December 10, 2019 – A DCRI Think Tank on Technology-Enabled Clinical Trials recently culminated in a paper in Circulation that summarized takeaways on electronic health records and mobile health technologies.
Although challenges remain in implementing technologies in clinical research, diverse stakeholders can work together to recognize the full potential of using electronic health records and mobile health technologies in clinical trials, according to a paper recently published after an October 2018 DCRI Think Tank.
DCRI Think Tanks are held to convene leaders across the health care industry to address the most critical gaps in clinical research. The October 2018 event, “Technology-Enabled Clinical Trials,” was chaired by Eric Peterson, MD, MPH, (pictured left), and Matthew Roe, MD, MHS, (pictured right), and brought together a diverse group of clinical trial stakeholders, including representatives from the U.S. FDA, the Centers for Medicare & Medicaid Services, the Veterans Affairs administration, academics, patient advocacy groups, medical insurers, pharmaceutical and device manufacturers, and mobile and electronic health record (EHR) companies.
The paper, which was published recently in Circulation, focuses on two main categories of technologies: EHRs and a mobile health technologies category that includes mobile and digital health apps, biosensors, and wearables. The opportunity in both spaces is great, the authors note; in 2018, venture capital funding invested over $8 billion in digital health technologies, exceeding investments made on all medical devices combined.
Electronic health records could improve trials in many ways, from planning and design to data collection to clinical events follow-up. As an example, the authors of the paper discussed the DCRI-led ADAPTABLE study, which recently used EHRs from the Patient-Centered Outcomes Research Network (PCORnet) to facilitate the enrollment of 15,000 patients. Challenges in the EHR space remain, such as inclusion of inaccurate or incomplete data, heterogeneous or inoperable EHR platforms, and privacy concerns. Solutions to these challenges require collaboration, such as PCORnet, which makes available continuously updated data at individual sites by linking them through creation of a research network. The paper’s authors also expect to see solutions come to the forefront as natural language processing and machine learning continue to evolve, helping to decode information stored in EHRs.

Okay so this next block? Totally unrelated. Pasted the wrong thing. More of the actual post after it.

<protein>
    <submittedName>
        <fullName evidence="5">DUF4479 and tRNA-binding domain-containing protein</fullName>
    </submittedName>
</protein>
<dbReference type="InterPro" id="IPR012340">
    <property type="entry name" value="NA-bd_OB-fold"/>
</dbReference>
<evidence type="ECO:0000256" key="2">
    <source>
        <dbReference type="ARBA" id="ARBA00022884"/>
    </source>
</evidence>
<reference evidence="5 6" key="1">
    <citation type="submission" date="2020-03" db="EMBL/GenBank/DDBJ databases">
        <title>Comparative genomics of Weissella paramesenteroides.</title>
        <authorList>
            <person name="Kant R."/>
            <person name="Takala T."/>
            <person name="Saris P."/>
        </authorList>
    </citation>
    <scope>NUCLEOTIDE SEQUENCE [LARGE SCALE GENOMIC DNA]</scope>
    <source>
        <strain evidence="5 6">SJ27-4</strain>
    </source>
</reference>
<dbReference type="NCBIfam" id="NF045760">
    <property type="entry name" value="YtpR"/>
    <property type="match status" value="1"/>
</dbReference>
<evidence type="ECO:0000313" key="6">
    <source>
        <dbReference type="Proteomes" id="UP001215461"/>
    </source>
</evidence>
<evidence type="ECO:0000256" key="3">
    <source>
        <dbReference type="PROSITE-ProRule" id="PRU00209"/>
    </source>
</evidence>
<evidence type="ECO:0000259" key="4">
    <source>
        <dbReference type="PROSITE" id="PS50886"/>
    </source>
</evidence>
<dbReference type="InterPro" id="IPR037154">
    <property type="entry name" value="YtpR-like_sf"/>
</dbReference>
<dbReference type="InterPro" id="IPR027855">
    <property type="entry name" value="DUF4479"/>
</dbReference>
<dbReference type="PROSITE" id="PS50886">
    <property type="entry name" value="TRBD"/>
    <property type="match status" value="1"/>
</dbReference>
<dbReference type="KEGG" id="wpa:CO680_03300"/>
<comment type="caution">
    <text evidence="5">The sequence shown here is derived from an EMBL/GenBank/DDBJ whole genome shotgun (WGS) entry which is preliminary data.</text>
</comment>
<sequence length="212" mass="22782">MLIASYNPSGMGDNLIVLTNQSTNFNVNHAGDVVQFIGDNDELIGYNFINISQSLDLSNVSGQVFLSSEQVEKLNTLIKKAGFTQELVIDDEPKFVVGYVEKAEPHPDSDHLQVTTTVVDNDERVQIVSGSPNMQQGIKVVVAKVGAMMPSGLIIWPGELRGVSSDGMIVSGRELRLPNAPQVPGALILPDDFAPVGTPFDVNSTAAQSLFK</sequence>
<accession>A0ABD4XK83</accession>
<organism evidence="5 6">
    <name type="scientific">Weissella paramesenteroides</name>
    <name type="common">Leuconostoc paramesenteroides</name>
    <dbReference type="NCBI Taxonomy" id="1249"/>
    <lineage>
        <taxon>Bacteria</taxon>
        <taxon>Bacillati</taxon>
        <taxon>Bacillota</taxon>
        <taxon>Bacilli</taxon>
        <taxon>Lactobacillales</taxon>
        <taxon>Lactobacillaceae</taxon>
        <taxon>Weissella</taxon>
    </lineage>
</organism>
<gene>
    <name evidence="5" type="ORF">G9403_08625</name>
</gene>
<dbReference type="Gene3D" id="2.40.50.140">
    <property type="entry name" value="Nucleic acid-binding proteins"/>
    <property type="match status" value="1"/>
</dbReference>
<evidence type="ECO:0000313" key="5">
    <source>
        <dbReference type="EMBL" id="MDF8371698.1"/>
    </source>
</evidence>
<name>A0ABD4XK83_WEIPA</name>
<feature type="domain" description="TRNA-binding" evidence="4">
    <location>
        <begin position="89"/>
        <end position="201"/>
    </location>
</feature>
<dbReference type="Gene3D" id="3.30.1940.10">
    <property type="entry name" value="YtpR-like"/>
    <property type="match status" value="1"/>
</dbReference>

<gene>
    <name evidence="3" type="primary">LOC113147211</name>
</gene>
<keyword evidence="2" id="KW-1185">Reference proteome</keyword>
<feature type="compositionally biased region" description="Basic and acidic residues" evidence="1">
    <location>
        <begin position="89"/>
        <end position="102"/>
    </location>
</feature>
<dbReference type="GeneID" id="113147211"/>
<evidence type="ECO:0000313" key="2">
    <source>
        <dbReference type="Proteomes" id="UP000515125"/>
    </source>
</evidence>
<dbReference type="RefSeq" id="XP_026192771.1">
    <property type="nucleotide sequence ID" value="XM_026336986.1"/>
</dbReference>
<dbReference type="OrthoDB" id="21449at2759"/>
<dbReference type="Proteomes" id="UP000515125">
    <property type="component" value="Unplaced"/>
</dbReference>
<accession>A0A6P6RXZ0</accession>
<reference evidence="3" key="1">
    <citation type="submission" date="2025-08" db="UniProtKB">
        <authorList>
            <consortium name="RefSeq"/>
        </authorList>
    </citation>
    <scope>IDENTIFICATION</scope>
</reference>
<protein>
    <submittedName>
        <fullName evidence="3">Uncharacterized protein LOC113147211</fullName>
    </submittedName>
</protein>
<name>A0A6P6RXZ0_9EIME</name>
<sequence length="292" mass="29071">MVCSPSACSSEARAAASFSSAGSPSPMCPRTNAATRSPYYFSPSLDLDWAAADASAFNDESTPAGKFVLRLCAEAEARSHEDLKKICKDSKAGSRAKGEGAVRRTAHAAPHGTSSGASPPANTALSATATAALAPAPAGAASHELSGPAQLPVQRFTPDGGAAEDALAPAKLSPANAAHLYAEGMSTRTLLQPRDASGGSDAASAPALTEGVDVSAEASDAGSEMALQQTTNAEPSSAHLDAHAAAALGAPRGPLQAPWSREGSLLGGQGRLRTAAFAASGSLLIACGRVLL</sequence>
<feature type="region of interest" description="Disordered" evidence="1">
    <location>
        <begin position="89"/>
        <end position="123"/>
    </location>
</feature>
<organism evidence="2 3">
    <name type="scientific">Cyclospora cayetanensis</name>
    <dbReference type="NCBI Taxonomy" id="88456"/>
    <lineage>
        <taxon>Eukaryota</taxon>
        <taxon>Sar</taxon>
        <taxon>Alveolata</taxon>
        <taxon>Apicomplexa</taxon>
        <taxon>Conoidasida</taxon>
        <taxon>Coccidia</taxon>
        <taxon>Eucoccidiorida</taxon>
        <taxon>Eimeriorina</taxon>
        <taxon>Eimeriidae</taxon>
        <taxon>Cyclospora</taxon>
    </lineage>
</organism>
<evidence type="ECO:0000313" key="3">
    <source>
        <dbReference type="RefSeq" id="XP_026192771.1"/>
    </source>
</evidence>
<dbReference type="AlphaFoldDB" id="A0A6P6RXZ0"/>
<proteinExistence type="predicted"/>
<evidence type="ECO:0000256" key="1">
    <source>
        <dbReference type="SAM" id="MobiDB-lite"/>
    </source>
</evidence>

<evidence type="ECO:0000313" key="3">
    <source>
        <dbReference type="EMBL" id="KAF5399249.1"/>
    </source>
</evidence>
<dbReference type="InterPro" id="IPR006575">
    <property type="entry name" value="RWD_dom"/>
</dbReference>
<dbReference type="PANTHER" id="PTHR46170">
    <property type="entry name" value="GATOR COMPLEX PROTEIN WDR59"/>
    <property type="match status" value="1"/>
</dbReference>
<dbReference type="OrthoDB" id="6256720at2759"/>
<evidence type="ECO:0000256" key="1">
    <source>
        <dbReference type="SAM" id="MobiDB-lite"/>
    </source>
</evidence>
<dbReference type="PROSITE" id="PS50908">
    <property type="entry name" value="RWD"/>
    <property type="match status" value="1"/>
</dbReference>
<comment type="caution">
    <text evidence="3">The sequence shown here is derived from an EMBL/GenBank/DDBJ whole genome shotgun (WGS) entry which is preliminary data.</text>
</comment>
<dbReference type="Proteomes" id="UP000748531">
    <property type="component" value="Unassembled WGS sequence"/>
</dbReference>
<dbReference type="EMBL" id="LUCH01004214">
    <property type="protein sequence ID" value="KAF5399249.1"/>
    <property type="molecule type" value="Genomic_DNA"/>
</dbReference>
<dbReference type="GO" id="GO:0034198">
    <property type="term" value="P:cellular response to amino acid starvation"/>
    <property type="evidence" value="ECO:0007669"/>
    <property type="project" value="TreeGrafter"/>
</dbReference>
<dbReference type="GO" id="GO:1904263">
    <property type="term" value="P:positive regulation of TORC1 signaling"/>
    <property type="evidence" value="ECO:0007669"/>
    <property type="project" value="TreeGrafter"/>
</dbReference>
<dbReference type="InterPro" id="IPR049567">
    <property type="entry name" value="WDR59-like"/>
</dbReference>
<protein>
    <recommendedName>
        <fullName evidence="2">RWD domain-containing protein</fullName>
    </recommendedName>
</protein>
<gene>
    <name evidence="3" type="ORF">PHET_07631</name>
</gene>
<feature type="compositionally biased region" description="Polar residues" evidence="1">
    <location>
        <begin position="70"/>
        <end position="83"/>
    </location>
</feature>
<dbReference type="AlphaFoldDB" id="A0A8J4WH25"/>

Mobile health technologies, including biosensors and wearables, also pose a significant opportunity in clinical trials, especially as mobile phone ownership becomes increasingly prevalent. However, adoption of new technologies, as well as people’s comfort level using them, varies based on age, education level, and other factors. “Such differences in access to mobile technology can potentially lead to systematic exclusion of important patient subgroups,” the authors note. “Studies need to consider these potential biases and provide alternatives that will allow for more representative patient recruitment and participation, such as providing frameworks that would permit internet participation, and traditional study processes, as well, within a single trial.”
“We made great strides at the DCRI Think Tank, and we are excited to share our progress via this publication,” Peterson said. “Obviously there is still more work to be done in these areas, which will require collaboration across disciplines and industries, but we are excited to continue conducting research as we work to leverage technology to its fullest potential.”
“We appreciate that so many experts in this area took the time to come together and discuss how to move forward with full implementation of technology in clinical trials to improve our research ecosystem,” Roe said. “Many of these technologies are quite novel, and face-to-face discussion is essential so we can share ideas and work toward solutions more efficiently.”
“Being involved in this think tank was a great opportunity to see firsthand how collaboration can help tackle obstacles in clinical research,” said DCRI fellow Guillaume Marquis-Gravel, MD, MSc, (pictured left), who served as the lead author for the paper. “I am confident about the future of tech-enabled trials because of the many interesting ideas from diverse stakeholders that led to this publication.”
Other DCRI contributors to the paper include Peterson, Roe, and Bray Patrick-Lake, MFS (formerly of the DCRI).